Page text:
Kir Bulychëv, selected stories

small photograph of Bulychev

Kirill Bulychëv (1934-2003), who used the nickname "Kir" in his nom de plume, was trained as a historian (MA 1965; PhD 1981; he began writing science fiction in his 30s, towards the end of the "Thaw" period, when SF was flowering in the USSR under the warmer cultural conditions the term suggests. Even after Leonid Brezhnev became First Secretary and the country entered the phase we now call Stagnation, science fiction remained a viable genre (with, as we'll see, some rather profound works among the gee-whiz or ho-hum stuff). Bulychëv also translated some American SF into Russian and wrote film scripts.

See: for interesting information about Bulychëv, whose last name is pronounced "Bulychyof," and a list of his works.

Questions for reading

  1. Who is Theodore Sturgeon, and why would he have been asked to write an introduction to a translated book of Soviet SF?
  2. Sturgeon writes about KB, "He is nt concerned with ways and means, nuts and bolts [of technology]. He is concerned, and profoundly so, with people" Do you agree, as you read?
  3. How does science fiction more concerned with people than with science compare to other works you have read (in this class or on your own time)?
  4. In "I Was the First to Find You," what are the associations of the ship's name (Spartak = the Spartacus)? Any Any associations with the various characters' names? (Most of them sound Russian.)
  5. What does this story suppose about the nature of time and the evolution of the technology of space travel?
  6. Besides the cruel joke of not being the first ship of Earthlings to find the planet, what is the significance of their finding the pyramid?
  7. Does the precision of the dating (easy math tells us the current date is 2187 - meaning that they left Earth in 1987!) impact your reading of the story?
  8. Here and elsewhere: what might have made SF authors feel (and their readers perhaps agree) that interplanetary and even interstellar space travel would already happen in the 1980s or 1990s?
  9. What can we tell about the character of Arthur Sheno, who appears in the final paragraphs of the story?
  10. Here and elsewhere: how do cosmonauts feel about their predecessors, and how do people on earth think of them?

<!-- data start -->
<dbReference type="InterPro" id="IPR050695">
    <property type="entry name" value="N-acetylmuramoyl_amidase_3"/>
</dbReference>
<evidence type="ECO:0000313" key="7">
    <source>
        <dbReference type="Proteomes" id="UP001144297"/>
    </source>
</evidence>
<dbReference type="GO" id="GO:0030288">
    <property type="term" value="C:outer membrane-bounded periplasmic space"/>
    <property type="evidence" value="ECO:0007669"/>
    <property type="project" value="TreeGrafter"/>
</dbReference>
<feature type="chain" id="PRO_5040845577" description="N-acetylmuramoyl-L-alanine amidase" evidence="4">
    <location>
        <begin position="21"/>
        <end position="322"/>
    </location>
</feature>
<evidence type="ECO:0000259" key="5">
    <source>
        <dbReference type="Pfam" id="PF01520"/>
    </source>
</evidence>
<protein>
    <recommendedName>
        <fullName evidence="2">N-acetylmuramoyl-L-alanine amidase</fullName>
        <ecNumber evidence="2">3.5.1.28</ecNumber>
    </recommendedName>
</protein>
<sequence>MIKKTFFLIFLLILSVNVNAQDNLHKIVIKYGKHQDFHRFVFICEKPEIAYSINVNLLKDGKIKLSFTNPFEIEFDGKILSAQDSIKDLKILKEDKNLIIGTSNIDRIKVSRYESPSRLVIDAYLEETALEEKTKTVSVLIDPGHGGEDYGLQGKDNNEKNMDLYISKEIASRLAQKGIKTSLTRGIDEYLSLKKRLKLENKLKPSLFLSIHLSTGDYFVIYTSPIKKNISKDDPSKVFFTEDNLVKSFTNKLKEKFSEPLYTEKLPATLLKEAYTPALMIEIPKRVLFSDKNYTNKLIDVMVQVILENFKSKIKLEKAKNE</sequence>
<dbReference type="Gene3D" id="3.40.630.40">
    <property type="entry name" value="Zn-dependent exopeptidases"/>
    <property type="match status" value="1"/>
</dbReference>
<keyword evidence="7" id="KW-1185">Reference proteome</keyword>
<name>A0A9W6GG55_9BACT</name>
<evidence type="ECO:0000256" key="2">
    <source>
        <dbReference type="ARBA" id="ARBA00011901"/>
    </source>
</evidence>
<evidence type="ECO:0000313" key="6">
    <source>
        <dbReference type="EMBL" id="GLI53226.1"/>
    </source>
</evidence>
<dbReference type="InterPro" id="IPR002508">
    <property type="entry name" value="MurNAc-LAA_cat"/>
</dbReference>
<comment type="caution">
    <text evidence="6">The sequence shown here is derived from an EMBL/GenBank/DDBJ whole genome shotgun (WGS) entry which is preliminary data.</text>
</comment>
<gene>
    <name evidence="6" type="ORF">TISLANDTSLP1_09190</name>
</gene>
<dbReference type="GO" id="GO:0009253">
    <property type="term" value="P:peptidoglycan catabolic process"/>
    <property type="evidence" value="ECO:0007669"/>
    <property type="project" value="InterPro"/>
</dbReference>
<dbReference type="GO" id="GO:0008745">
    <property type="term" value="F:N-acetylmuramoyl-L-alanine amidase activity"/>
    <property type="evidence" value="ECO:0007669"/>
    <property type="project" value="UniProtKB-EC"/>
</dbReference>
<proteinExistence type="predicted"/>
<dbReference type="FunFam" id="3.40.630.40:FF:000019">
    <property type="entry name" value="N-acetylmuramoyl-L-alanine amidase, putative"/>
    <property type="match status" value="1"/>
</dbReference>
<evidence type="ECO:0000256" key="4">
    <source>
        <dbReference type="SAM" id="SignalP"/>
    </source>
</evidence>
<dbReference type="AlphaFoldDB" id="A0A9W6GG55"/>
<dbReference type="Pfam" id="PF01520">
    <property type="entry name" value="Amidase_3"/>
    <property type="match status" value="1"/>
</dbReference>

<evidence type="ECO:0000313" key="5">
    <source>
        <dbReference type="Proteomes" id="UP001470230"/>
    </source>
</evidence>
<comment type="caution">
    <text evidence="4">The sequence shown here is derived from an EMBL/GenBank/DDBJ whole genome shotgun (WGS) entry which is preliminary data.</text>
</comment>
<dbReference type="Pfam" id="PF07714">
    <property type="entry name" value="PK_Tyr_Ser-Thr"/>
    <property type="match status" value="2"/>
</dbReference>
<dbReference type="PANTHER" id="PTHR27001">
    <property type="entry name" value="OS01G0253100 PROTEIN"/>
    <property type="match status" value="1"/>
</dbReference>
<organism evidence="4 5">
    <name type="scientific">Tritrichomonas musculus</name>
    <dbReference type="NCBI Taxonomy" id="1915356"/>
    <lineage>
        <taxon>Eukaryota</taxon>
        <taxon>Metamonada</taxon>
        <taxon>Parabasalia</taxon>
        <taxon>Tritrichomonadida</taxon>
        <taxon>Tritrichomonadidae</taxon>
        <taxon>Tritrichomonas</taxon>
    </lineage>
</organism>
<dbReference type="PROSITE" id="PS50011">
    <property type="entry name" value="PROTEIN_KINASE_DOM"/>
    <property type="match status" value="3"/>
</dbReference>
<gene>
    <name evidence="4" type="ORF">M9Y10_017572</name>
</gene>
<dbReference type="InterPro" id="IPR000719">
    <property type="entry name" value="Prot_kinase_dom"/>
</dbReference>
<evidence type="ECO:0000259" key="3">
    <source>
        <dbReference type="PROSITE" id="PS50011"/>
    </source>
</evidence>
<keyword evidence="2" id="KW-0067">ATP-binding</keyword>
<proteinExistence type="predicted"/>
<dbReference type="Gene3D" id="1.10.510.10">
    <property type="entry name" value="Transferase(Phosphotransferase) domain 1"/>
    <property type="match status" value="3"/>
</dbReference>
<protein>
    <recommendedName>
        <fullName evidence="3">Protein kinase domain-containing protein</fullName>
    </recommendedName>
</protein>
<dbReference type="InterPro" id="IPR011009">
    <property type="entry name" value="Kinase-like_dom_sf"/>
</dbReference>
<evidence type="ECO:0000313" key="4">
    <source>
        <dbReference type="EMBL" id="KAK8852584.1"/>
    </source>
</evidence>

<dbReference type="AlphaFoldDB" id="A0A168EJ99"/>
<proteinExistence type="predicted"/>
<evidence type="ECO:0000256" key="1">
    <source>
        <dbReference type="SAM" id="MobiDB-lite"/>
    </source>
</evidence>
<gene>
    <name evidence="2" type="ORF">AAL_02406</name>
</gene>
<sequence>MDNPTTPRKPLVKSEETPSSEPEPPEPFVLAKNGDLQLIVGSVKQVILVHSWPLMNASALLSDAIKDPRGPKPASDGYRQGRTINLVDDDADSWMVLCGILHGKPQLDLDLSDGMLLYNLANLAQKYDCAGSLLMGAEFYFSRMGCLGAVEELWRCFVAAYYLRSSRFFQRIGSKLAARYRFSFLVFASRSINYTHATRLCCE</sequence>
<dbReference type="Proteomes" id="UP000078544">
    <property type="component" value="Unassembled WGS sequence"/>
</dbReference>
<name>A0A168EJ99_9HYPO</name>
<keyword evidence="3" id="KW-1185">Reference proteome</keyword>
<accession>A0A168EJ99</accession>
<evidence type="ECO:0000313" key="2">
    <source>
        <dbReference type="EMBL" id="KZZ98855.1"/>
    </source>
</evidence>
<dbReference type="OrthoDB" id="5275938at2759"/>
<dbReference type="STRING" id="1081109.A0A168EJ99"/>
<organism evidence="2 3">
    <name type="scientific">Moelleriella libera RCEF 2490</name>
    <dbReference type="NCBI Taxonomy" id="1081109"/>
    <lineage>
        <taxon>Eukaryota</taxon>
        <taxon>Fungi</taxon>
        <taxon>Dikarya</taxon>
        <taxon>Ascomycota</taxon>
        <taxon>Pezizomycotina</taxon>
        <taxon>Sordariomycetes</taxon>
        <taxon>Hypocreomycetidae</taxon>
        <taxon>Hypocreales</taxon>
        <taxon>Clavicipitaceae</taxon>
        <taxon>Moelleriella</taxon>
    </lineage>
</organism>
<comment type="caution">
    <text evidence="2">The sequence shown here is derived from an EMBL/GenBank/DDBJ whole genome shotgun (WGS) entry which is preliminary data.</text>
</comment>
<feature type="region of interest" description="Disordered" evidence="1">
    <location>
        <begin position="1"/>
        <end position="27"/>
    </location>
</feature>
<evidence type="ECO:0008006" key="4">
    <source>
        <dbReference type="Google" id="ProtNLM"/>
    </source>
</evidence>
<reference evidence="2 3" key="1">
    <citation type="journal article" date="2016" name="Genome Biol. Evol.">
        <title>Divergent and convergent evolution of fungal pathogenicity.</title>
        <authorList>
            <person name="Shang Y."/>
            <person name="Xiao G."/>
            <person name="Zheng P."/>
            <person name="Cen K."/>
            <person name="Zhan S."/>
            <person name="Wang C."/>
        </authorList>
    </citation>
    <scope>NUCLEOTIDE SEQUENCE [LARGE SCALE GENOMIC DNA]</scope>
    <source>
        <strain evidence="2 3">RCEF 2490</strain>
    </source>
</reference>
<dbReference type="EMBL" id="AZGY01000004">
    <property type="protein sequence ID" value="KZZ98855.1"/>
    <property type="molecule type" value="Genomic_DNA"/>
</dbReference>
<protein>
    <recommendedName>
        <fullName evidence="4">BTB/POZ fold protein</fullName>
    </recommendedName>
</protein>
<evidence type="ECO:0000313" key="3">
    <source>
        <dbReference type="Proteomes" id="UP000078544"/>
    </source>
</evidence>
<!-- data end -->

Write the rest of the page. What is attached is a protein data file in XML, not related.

11. In "May I Please Speak to Nina," would you say this is a different kind of science fiction - or something more like an episode of the Twilight Zone?
  12. How do the two characters (and the reader) gradually figure out what is going on?
  13. How many of the tidbits of Soviet history are familiar to you? Questions about any of them?
  14. Why would the Second World War leave such a deep trace in writing of the 1960s and 1970s?
  15. What is the effect of the ending?
  16. Re "Snowmaiden" (pp. 103-113): do you know the original story? (The versions we have, including Rimsky-Korsakov's opera based on Ostrovsky's play, have folk elements but aren't really folktakes.)
  17. At the top of p. 105: Bulychëv does imagine intelligence (even great artistic and moral gifts!) in a non-human creature, but then presents us with this very foxy blond cosmo-babe! An ammonia-based lifeform that nonetheless looks human: how close is that to us chemically and biologically, as compared to the 6-meter spider?
  18. What do you think of Bulychëv's move of having the characters themselves debate the plausibility of the science he has introduced (p. 106)?
  19. How does this work as a romance story - or an anti-romance?
  20. For the creative writers among you: note the double meaning of the elegant and economical last few lines.
  21. On the other hand, how does B's writing style compare to Lem's?
  22. Re "The Empty House" (pp. 156-68): what are these space explorers looking for? How does it compare to the excerpt we read from Aelita?
  23. How likely is it that a planet with such an elliptical orbit would have an atmosphere of "the normal terrestrial type"? (Do planets evolve according to Marxist laws too, the way human beings and human societies do?)
  24. How do our explorers behave in this deserted place? How do they treat the houses and things - why don't they loot and pillage? What is the purpose of their mission?
  25. Comment on the other science implied in the story - the planet's orbit, the time towers, the Brain that cracks the language and then the boxes that do the translation (but without the nuances or emotional intonations!).
  26. For the linguists among us: how much do the language-cracking Brain and the boxes that translate reflect a science fiction of artificial intelligence parallel to the space exploration?
  27. What is the role of romance in the stories we have read by Bulychëv?
  28. How would you describe the gender relations here and in the other stories? Why does Dela accept the name Christina?
  29. Note the departure from high-pathos Socialist Realism (cf. Efremov) in the smart-ass chit-chat smong the explorers.

Return to syllabus for Russian and East European Science Fiction.